While doing some writing preparation, I picked up a book of prayers that had been created for the turning of the new millennium. Remember? The year 2000? It was a time of much anticipation, much anxiety. The doomsayers and pessimists had created messages that spread fear and many of us, in fact most of us, fell into their grip. We filled our bathtubs with water and had backup plans for the ‘what ifs’ that might happen. At this moment, I can’t really remember what was supposed to have happened even though it is really only a little more than a decade ago that we walked into this new age.
Looking through this lovely book of wisdom and prayers, I was struck with the different ways in which people chose to express their hope for the turning of the new one thousand years. The sections of the book expressed ‘Opening Our Hearts’ and ‘Creating Communities of Peace’. A special section was dedicated ‘For the Children’ and ‘This Moment In Time’. There were ‘Prayers of Solidarity and Justice’ and ‘Parables of Our Time’. In the last eleven years I have gone to this book for inspiration and words to hold onto in times of deep despair and of amazing hope. I have, I know, quoted many of the prayers in this space.
Two of the writings stand out for me and continue to be ones I return to over and over. again. The first because it makes me laugh with its truth. The second because it presents such a holy challenge. The words of Coleman Barks, best known for translating the poetry of Rumi, writes a poem called ‘The Railing’: ” A child stood on his seat in a restaurant, holding the railing of the chairback as though to address a courtroom, ‘Nobody knows what’s going to happen next.’ Then his turning-slide back down to his food, relieved and proud to say the truth, as were we to hear it.”
I laugh each time I read these words and have used them in meetings and other settings. They are such a brilliant reminder that, despite our planning and illusion of control, there is always a force at work over which we have little or no control and we, indeed, rarely know what is going to happen next. In fact, it has been my experience that those surprises or unexpected moments are the ones in which the greatest transformation, the most promising creativity occurs. It is at these moments that we are most at one with the Spirit that moves with us and through us at all times.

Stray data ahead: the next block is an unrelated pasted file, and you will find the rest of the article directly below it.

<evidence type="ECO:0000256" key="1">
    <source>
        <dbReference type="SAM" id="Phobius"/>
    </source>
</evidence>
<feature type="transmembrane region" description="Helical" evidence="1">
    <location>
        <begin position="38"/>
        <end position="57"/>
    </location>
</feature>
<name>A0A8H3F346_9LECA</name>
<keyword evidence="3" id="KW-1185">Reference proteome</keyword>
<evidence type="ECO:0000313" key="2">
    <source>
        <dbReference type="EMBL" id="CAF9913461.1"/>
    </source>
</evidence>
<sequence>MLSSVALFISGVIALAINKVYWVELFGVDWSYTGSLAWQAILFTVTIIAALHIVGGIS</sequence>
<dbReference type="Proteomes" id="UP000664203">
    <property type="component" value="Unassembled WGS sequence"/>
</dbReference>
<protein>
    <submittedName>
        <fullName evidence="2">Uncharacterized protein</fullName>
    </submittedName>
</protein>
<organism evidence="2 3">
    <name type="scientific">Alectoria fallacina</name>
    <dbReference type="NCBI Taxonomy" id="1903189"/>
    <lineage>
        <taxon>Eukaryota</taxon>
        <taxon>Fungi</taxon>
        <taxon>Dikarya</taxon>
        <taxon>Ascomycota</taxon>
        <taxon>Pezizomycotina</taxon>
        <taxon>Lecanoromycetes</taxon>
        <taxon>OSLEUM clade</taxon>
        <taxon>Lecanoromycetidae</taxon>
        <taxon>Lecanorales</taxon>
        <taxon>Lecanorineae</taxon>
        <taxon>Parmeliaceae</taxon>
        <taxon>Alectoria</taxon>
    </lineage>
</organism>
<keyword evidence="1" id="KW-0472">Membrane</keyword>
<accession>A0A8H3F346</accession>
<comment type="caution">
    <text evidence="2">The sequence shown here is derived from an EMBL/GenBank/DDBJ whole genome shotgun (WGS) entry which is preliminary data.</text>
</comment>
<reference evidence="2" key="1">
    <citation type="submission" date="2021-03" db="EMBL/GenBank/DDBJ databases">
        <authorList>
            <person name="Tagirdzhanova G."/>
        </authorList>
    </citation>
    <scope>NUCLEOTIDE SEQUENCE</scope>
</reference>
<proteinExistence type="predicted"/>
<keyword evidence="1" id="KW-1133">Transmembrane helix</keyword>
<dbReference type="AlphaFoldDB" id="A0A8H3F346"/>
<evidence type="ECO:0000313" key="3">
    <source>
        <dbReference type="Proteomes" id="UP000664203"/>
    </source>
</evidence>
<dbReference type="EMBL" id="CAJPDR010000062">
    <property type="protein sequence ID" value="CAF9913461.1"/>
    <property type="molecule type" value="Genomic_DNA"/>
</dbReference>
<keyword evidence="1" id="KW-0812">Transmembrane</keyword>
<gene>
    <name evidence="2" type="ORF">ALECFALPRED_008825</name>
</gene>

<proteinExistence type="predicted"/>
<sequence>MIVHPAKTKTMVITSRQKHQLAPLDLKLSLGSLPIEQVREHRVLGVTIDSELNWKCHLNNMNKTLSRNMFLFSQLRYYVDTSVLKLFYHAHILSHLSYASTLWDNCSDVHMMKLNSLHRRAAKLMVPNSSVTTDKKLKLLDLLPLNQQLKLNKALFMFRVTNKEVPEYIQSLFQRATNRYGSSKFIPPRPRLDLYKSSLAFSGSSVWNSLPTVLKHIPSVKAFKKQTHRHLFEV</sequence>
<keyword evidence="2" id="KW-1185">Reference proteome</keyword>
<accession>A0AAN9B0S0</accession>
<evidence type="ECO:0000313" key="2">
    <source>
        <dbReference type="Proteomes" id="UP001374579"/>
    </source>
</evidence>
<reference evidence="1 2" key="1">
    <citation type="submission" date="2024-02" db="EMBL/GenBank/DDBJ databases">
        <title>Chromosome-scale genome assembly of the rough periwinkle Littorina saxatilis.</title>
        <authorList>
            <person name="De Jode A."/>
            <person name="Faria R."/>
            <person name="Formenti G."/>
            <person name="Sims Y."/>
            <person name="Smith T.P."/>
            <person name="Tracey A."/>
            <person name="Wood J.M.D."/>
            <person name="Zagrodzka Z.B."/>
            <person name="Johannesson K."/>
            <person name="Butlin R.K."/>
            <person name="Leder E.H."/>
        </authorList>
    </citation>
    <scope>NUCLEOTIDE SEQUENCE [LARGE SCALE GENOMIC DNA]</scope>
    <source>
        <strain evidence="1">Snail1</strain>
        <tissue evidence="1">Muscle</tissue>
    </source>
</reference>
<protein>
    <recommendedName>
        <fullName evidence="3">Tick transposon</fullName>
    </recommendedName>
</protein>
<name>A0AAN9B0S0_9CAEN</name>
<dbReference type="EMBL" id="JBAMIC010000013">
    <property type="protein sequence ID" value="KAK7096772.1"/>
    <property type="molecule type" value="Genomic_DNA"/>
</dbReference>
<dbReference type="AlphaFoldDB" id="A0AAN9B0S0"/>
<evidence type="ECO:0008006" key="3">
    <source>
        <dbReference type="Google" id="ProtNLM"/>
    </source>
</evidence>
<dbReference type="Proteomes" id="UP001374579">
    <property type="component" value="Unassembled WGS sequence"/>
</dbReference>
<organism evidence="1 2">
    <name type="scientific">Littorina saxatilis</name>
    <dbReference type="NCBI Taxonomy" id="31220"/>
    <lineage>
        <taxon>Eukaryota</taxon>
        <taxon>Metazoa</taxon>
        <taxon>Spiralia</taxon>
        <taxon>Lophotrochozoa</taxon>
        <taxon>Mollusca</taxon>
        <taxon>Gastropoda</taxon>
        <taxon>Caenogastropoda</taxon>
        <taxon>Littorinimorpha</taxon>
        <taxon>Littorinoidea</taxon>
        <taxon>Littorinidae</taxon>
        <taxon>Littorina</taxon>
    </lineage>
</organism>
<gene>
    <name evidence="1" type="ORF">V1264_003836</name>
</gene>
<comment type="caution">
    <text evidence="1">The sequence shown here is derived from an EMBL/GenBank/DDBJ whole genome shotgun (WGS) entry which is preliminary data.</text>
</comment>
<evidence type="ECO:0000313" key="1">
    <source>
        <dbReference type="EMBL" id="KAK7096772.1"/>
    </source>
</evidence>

The second comes from Jay McDaniel, a professor of religion at Hendrix College:
“In this century and in any century,
Our deepest hope, our most tender prayer,
Is that we learn to listen.
May we listen to one another in openness and mercy
May we listen to plants and animals in wonder and respect
May we listen to our own hearts in love and forgiveness
May we listen to God in quietness and awe.
And in this listening,
Which is boundless in its beauty
May we find wisdom to cooperate
With a healing spirit, a divine spirit,
Who beckons us into peace and community and creativity.
We do not ask for a perfect world.
But we do ask for a better world.
We ask for deep listening.”
This poem/prayer is one that digs a spade around all the cracks and crevices of the walls I find myself erecting and see others build in an effort to prove all kinds of things. It challenges me to put my ego aside, to stop my need to speak at every turn, and instead be a presence for peace, for mercy, for healing, for listening with holy ears. These are words to carry at all times.
And so, while these words were created for the turning of a thousand years, I believe they carry wisdom for the turning of this year. I offer them to you if they are helpful in your own walk into 2012 with the knowledge that this year will hold many unplanned for experiences. Some we will welcome while others we will want to rail against. I trust that all will bring their own kind of transformation.
Especially if we approach them with deep, deep listening.